Johnson made the most of that opportunity, producing impressive results that have him ranked by as the 11th best strong safety in the draft. While some projections see Johnson going undrafted, others have him coming off the board late in the draft.

Johnson said he is not sure what to expect but believes his style of play, highlighted by impressive speed and athleticism, is becoming more and more valuable in the NFL as teams run faster offenses with a greater emphasis on passing.

“The league is becoming more pass-happy,” Johnson said. “Offenses are more pass-oriented, and teams kind of want to know if I can play free safety or strong safety or nickel safety. I feel like I’m going to be asked to do a lot things.”

Johnson, who visited the Arizona Cardinals and worked out for the Patriots, showed significant improvement as a pass defender last season, snagging five interceptions and defending 13 passes. Johnson believes teams will look favorably on his knack for finding the ball.

“They can see I had five interceptions, but I think it was more how I got my interceptions teams will like,” Johnson said.

Like Magee, Johnson is open to any opportunity and will do whatever teams ask of him.

“I’m a quick learner, so I’m basically open to anything,” he said. “If they ask me to do something, I’m pretty sure I can get it down and perfect it.”

Johnson said he’s more eager to learn where he’s headed next than he is nervous about the draft. He’s not making any big plans, rather watching at home with his roommates and hoping to hear his name called.

Josh Hubner, punter

Hubner is perhaps the most honest, candid and outspoken player to come out of ASU in recent seasons. Whatever is on his mind, he’ll tell you.

Accordingly, he does nothing to sugar-coat his routine leading up to this week’s draft.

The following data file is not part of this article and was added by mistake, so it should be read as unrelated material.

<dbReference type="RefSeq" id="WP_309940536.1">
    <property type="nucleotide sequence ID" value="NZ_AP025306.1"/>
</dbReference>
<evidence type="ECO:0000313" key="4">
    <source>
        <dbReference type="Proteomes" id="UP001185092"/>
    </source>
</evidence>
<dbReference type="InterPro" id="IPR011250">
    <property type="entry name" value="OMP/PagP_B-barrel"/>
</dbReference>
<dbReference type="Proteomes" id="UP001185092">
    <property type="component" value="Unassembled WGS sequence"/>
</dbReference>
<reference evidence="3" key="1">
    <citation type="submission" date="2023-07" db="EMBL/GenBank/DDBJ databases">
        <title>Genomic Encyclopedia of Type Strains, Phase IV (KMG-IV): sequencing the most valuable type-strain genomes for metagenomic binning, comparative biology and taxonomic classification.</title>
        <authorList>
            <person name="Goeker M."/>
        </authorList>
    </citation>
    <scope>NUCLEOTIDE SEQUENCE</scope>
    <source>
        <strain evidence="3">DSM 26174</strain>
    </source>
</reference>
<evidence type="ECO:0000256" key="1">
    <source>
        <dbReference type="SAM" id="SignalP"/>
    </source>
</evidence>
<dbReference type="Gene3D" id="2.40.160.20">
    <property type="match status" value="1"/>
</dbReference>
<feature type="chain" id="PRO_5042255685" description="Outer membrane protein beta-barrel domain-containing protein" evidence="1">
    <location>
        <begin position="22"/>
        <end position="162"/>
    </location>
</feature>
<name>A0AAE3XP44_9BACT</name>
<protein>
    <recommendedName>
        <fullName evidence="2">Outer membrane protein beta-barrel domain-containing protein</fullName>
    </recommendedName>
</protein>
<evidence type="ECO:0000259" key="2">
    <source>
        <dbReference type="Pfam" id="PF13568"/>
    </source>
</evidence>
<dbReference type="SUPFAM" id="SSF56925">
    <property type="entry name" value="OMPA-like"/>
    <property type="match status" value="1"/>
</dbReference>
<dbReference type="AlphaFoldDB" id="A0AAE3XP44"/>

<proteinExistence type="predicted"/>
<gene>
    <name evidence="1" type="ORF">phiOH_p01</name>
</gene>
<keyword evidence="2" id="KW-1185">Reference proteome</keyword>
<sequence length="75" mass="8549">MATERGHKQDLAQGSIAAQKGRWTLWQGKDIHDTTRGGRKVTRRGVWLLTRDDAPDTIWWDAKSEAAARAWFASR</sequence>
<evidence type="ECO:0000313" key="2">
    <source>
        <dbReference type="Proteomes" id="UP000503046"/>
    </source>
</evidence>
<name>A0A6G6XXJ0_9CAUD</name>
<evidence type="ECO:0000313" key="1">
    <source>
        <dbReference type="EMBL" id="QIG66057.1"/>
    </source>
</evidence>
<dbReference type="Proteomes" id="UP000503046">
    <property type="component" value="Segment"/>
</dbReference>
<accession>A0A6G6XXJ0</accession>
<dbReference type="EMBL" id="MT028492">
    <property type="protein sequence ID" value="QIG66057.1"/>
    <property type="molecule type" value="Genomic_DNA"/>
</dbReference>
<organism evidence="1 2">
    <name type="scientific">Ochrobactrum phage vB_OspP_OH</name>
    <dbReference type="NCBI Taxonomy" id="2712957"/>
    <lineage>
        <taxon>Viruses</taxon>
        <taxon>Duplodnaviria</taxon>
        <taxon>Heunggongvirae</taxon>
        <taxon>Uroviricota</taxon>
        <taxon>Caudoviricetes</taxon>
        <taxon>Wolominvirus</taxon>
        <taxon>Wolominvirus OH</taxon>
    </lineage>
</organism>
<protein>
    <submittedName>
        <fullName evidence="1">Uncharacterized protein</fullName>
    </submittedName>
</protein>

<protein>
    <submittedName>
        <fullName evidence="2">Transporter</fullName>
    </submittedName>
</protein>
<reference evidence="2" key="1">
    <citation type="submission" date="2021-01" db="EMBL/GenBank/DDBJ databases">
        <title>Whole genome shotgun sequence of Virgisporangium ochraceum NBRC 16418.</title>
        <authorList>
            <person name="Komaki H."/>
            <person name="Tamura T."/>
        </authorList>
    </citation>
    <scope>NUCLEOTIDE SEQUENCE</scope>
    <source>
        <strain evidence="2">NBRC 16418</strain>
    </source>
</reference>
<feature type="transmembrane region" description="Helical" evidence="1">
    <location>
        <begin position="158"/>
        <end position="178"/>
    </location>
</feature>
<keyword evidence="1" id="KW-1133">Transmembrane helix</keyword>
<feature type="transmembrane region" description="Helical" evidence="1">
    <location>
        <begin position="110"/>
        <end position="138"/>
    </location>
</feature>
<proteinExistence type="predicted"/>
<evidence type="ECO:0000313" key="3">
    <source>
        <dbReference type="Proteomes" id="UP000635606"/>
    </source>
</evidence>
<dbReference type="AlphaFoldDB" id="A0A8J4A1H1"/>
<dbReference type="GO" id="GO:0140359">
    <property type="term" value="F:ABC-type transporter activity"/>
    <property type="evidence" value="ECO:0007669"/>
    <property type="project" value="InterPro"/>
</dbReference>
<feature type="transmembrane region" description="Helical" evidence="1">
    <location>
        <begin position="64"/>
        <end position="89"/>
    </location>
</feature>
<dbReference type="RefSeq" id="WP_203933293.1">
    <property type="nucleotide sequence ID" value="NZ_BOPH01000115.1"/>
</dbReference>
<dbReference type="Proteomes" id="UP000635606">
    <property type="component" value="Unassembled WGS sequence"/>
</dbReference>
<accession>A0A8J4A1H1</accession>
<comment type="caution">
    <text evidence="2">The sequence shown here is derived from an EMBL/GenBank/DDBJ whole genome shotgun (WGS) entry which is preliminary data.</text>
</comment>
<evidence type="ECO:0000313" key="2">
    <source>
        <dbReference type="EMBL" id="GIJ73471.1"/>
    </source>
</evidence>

“I’ve spent a lot of time kicking, eating and going to the gym,” Hubner said. “That’s about all I’ve been doing for the last couple months.”

While that routine obviously includes athletic preparation and conditioning, Hubner said it’s also been an exercise in keeping his mind off the draft — probably not a great challenge considering the many things Hubner contemplates and opinions he shares via social media. The less he thinks about the draft, the less overwhelming the process is.

Hubner worked out for about half a dozen teams including the Patriots, Eagles, Bills, Vikings and Cardinals, who also brought him in for a separate visit.

“It’s almost like college recruiting but on a whole different level,” Hubner said. “It’s almost like the process is repeating itself except this time you have to understand it’s a professional business and there’s a lot of money and investment involved.”

Hubner was one of college football’s top punters last season, earning Ray Guy Award semifinalist honors and a Second Team All-Pac-12 selection. But this draft is deep in punters, including UCLA graduate Jeff Locke and two-time Ray Guy winner Ryan Allen out of Louisiana Tech.

Hubner knows there are plenty of punters available this year, and he knows it’s uncommon for more than a couple to be taken in one draft. An average of two have been taken in the last five drafts, with three in 2009 and 2010.

“It’s a good year to be a punter because there are quite a few punting situations in the NFL that need some help,” Hubner said. “For me personally, I have a lot of confidence in my ability, and I feel like I can bring a lot to whatever team I end up on.”

The positive spin comes as no surprise from a guy who recently tweeted “When life gives you lemons, you squeeze them into other people’s eyeballs.” Hubner isn’t stressing about whether or not he’ll be drafted because he’s confident he’ll have an opportunity either way.

“Whether it’s in Buffalo or Miami or Seattle or LA — the four corners of the United States — it doesn’t matter to me,” Hubner said. “I’m just looking for an opportunity.”

Hubner said he plans to spend the day watching the draft with his parents at a family friend’s home in Scottsdale.

“It’s been a ride,” Hubner said. “The last 19 years of my life I’ve been working for this, and the fact it’s becoming a reality is pretty crazy to me. I’m looking forward to this whole process coming to end and getting started on a new chapter.”